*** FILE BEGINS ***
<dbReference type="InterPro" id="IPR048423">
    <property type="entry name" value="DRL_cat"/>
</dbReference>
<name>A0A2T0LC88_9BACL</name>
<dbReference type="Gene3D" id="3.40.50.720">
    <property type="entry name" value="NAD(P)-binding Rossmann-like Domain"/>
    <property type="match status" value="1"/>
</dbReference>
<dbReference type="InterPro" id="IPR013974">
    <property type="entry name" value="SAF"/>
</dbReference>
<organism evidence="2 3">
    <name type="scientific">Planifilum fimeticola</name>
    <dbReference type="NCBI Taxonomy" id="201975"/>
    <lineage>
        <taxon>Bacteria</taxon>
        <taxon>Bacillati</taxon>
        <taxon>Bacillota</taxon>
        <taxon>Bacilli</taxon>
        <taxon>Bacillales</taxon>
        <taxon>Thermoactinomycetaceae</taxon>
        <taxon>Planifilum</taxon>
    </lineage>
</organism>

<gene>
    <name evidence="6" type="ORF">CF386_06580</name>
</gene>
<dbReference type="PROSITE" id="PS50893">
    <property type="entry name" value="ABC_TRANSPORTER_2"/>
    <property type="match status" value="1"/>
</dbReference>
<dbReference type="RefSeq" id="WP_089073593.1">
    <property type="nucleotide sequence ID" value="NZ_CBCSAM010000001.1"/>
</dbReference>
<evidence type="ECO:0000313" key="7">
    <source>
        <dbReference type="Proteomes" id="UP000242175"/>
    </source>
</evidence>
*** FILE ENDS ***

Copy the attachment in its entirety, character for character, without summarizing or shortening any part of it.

<dbReference type="InterPro" id="IPR048423">
    <property type="entry name" value="DRL_cat"/>
</dbReference>
<name>A0A2T0LC88_9BACL</name>
<dbReference type="Gene3D" id="3.40.50.720">
    <property type="entry name" value="NAD(P)-binding Rossmann-like Domain"/>
    <property type="match status" value="1"/>
</dbReference>
<dbReference type="InterPro" id="IPR013974">
    <property type="entry name" value="SAF"/>
</dbReference>
<organism evidence="2 3">
    <name type="scientific">Planifilum fimeticola</name>
    <dbReference type="NCBI Taxonomy" id="201975"/>
    <lineage>
        <taxon>Bacteria</taxon>
        <taxon>Bacillati</taxon>
        <taxon>Bacillota</taxon>
        <taxon>Bacilli</taxon>
        <taxon>Bacillales</taxon>
        <taxon>Thermoactinomycetaceae</taxon>
        <taxon>Planifilum</taxon>
    </lineage>
</organism>

<gene>
    <name evidence="6" type="ORF">CF386_06580</name>
</gene>
<dbReference type="PROSITE" id="PS50893">
    <property type="entry name" value="ABC_TRANSPORTER_2"/>
    <property type="match status" value="1"/>
</dbReference>
<dbReference type="RefSeq" id="WP_089073593.1">
    <property type="nucleotide sequence ID" value="NZ_CBCSAM010000001.1"/>
</dbReference>
<evidence type="ECO:0000313" key="7">
    <source>
        <dbReference type="Proteomes" id="UP000242175"/>
    </source>
</evidence>